I realised that patience was not only a key to success but also afforded an opportunity to understand the situation, make corrections and give oneself a chance and time to re-discover. I started being patient. I practised forgiving myself before forgiving others and then blessing them became an easy thing to do.
As they say, sometimes you are the statue and sometimes you are the pigeon. There are times when I have been blamed and I became the spoon in their story. Instead of retaliating, I chose to introspect on those occasions. If my actions had indeed been blame-worthy then I was being offered a valuable lesson.
I believe whenever the harmony of any relationship is disturbed there is a lesson to learn. I prefer to therefore keep my guards down and not be too defensive.
One of my seniors used to accuse me of not being pro-active which in turn was affecting her performance levels. One day, she screamed at me.
Ruchira Sehgal is an inquisitive
student of life, eager learner
and a story-teller by profession.
But above all, she is a seeker
I wanted to ignore the humiliation, but I decided to think over what she had said. I realised that while I was doing my job, perhaps I could anticipate problems before they arose and take corrective steps. I realised her feedback was for my own good, and decided to increase my speed.
However, not all those who blame have one’s interests at heart. Many blame in order to keep an upper hand in the transaction. Blaming is the favourite tool for those who want to dominate and manipulate. It is also a defence mechanism for some. When I meet such people, I just let them be. I do not want their mud in my glass. I listen to them, apologise, bless them and move on in my journey.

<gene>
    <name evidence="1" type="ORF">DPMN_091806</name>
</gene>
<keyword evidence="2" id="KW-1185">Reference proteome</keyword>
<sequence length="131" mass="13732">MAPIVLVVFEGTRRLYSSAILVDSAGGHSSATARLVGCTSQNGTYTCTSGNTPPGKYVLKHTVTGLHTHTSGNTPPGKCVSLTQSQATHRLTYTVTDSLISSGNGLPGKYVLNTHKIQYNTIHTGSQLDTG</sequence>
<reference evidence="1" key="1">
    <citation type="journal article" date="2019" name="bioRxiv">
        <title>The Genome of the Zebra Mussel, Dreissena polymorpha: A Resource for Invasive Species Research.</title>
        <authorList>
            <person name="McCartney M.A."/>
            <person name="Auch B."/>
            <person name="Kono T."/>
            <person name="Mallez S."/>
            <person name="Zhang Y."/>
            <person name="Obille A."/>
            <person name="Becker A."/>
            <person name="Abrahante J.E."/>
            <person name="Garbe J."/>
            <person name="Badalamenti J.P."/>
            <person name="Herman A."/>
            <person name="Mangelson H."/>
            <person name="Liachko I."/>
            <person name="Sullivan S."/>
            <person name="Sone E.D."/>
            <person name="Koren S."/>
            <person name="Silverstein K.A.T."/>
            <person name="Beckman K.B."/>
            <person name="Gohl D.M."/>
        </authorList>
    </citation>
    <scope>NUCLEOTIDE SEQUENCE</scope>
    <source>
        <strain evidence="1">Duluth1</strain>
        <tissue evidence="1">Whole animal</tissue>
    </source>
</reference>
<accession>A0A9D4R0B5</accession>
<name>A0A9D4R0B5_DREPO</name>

As Shakespeare said “to err is human”. I still sometimes make wrong decisions and unconsciously blame people but now I remember to consciously forgive others and myself.
I no longer feel powerless in any situation because I know, if nothing else, I can still bless. Every single word used to bless, becomes my reason of happiness, and opens me to receive more from the universe. Since the universe works on an exchange programme and nothing is ever wasted, blessings given to others would come back, if not from the same source, then from some other source. So bless and be blessed. May God bless you!